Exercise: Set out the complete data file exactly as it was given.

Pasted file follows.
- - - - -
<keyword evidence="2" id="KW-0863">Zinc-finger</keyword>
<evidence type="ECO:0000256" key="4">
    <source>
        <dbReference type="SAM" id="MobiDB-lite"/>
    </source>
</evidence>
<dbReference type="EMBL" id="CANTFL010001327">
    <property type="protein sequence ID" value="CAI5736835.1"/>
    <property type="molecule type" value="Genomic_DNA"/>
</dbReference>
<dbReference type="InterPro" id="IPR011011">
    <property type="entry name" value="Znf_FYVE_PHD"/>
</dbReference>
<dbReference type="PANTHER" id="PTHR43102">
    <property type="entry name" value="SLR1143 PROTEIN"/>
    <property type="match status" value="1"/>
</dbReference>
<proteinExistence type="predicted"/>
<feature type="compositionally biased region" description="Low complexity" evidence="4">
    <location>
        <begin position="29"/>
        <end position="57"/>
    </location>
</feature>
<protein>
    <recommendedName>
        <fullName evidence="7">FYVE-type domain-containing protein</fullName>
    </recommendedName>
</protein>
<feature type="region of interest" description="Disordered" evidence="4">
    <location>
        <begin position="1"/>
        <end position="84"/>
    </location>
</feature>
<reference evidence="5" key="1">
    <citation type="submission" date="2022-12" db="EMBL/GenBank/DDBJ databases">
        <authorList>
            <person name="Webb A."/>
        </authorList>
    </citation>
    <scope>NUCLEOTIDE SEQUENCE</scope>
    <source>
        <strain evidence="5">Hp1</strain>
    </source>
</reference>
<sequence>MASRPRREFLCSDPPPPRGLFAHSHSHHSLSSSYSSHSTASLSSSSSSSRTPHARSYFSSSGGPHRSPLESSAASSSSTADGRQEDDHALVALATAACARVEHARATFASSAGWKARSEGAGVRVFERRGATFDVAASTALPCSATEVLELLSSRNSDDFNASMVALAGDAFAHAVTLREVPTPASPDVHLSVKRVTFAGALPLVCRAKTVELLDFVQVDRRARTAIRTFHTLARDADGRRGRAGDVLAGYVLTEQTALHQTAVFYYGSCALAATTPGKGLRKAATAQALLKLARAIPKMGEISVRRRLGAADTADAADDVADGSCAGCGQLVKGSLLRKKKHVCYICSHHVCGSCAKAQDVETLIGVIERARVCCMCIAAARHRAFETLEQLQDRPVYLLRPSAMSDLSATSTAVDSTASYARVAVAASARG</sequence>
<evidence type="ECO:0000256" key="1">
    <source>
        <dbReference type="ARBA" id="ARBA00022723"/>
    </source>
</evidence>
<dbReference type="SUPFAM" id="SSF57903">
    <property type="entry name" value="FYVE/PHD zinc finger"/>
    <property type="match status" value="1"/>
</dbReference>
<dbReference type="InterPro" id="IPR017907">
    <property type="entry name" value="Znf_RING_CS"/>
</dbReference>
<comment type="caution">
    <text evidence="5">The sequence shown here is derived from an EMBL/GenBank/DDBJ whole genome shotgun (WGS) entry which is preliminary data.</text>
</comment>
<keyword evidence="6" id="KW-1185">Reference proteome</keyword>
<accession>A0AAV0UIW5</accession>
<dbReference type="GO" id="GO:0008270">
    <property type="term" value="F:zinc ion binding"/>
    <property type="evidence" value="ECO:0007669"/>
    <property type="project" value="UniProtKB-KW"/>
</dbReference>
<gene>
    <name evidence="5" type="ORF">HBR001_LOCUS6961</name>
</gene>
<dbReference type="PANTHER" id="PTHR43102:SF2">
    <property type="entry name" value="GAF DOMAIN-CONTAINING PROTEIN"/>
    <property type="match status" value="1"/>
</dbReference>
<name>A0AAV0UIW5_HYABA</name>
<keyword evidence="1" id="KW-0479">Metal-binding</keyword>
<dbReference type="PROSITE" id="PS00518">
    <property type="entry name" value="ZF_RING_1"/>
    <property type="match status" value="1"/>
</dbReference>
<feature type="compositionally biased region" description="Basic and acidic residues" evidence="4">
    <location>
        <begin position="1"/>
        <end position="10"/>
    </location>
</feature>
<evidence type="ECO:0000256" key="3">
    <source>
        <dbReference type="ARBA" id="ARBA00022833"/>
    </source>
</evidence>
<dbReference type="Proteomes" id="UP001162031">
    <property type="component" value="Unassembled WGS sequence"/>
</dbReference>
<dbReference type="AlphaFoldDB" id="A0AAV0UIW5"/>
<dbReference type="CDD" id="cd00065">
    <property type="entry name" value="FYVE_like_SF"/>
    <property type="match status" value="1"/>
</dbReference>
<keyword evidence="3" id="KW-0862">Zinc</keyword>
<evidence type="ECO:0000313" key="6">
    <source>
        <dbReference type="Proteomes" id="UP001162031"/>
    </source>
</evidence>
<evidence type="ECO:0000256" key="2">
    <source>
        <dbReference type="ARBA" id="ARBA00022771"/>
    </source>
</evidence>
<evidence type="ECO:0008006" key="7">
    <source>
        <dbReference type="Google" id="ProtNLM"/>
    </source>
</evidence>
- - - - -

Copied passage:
<keyword evidence="2" id="KW-0863">Zinc-finger</keyword>
<evidence type="ECO:0000256" key="4">
    <source>
        <dbReference type="SAM" id="MobiDB-lite"/>
    </source>
</evidence>
<dbReference type="EMBL" id="CANTFL010001327">
    <property type="protein sequence ID" value="CAI5736835.1"/>
    <property type="molecule type" value="Genomic_DNA"/>
</dbReference>
<dbReference type="InterPro" id="IPR011011">
    <property type="entry name" value="Znf_FYVE_PHD"/>
</dbReference>
<dbReference type="PANTHER" id="PTHR43102">
    <property type="entry name" value="SLR1143 PROTEIN"/>
    <property type="match status" value="1"/>
</dbReference>
<proteinExistence type="predicted"/>
<feature type="compositionally biased region" description="Low complexity" evidence="4">
    <location>
        <begin position="29"/>
        <end position="57"/>
    </location>
</feature>
<protein>
    <recommendedName>
        <fullName evidence="7">FYVE-type domain-containing protein</fullName>
    </recommendedName>
</protein>
<feature type="region of interest" description="Disordered" evidence="4">
    <location>
        <begin position="1"/>
        <end position="84"/>
    </location>
</feature>
<reference evidence="5" key="1">
    <citation type="submission" date="2022-12" db="EMBL/GenBank/DDBJ databases">
        <authorList>
            <person name="Webb A."/>
        </authorList>
    </citation>
    <scope>NUCLEOTIDE SEQUENCE</scope>
    <source>
        <strain evidence="5">Hp1</strain>
    </source>
</reference>
<sequence>MASRPRREFLCSDPPPPRGLFAHSHSHHSLSSSYSSHSTASLSSSSSSSRTPHARSYFSSSGGPHRSPLESSAASSSSTADGRQEDDHALVALATAACARVEHARATFASSAGWKARSEGAGVRVFERRGATFDVAASTALPCSATEVLELLSSRNSDDFNASMVALAGDAFAHAVTLREVPTPASPDVHLSVKRVTFAGALPLVCRAKTVELLDFVQVDRRARTAIRTFHTLARDADGRRGRAGDVLAGYVLTEQTALHQTAVFYYGSCALAATTPGKGLRKAATAQALLKLARAIPKMGEISVRRRLGAADTADAADDVADGSCAGCGQLVKGSLLRKKKHVCYICSHHVCGSCAKAQDVETLIGVIERARVCCMCIAAARHRAFETLEQLQDRPVYLLRPSAMSDLSATSTAVDSTASYARVAVAASARG</sequence>
<evidence type="ECO:0000256" key="1">
    <source>
        <dbReference type="ARBA" id="ARBA00022723"/>
    </source>
</evidence>
<dbReference type="SUPFAM" id="SSF57903">
    <property type="entry name" value="FYVE/PHD zinc finger"/>
    <property type="match status" value="1"/>
</dbReference>
<dbReference type="InterPro" id="IPR017907">
    <property type="entry name" value="Znf_RING_CS"/>
</dbReference>
<comment type="caution">
    <text evidence="5">The sequence shown here is derived from an EMBL/GenBank/DDBJ whole genome shotgun (WGS) entry which is preliminary data.</text>
</comment>
<keyword evidence="6" id="KW-1185">Reference proteome</keyword>
<accession>A0AAV0UIW5</accession>
<dbReference type="GO" id="GO:0008270">
    <property type="term" value="F:zinc ion binding"/>
    <property type="evidence" value="ECO:0007669"/>
    <property type="project" value="UniProtKB-KW"/>
</dbReference>
<gene>
    <name evidence="5" type="ORF">HBR001_LOCUS6961</name>
</gene>
<dbReference type="PANTHER" id="PTHR43102:SF2">
    <property type="entry name" value="GAF DOMAIN-CONTAINING PROTEIN"/>
    <property type="match status" value="1"/>
</dbReference>
<name>A0AAV0UIW5_HYABA</name>
<keyword evidence="1" id="KW-0479">Metal-binding</keyword>
<dbReference type="PROSITE" id="PS00518">
    <property type="entry name" value="ZF_RING_1"/>
    <property type="match status" value="1"/>
</dbReference>
<feature type="compositionally biased region" description="Basic and acidic residues" evidence="4">
    <location>
        <begin position="1"/>
        <end position="10"/>
    </location>
</feature>
<evidence type="ECO:0000256" key="3">
    <source>
        <dbReference type="ARBA" id="ARBA00022833"/>
    </source>
</evidence>
<dbReference type="Proteomes" id="UP001162031">
    <property type="component" value="Unassembled WGS sequence"/>
</dbReference>
<dbReference type="AlphaFoldDB" id="A0AAV0UIW5"/>
<dbReference type="CDD" id="cd00065">
    <property type="entry name" value="FYVE_like_SF"/>
    <property type="match status" value="1"/>
</dbReference>
<keyword evidence="3" id="KW-0862">Zinc</keyword>
<evidence type="ECO:0000313" key="6">
    <source>
        <dbReference type="Proteomes" id="UP001162031"/>
    </source>
</evidence>
<evidence type="ECO:0000256" key="2">
    <source>
        <dbReference type="ARBA" id="ARBA00022771"/>
    </source>
</evidence>
<evidence type="ECO:0008006" key="7">
    <source>
        <dbReference type="Google" id="ProtNLM"/>
    </source>
</evidence>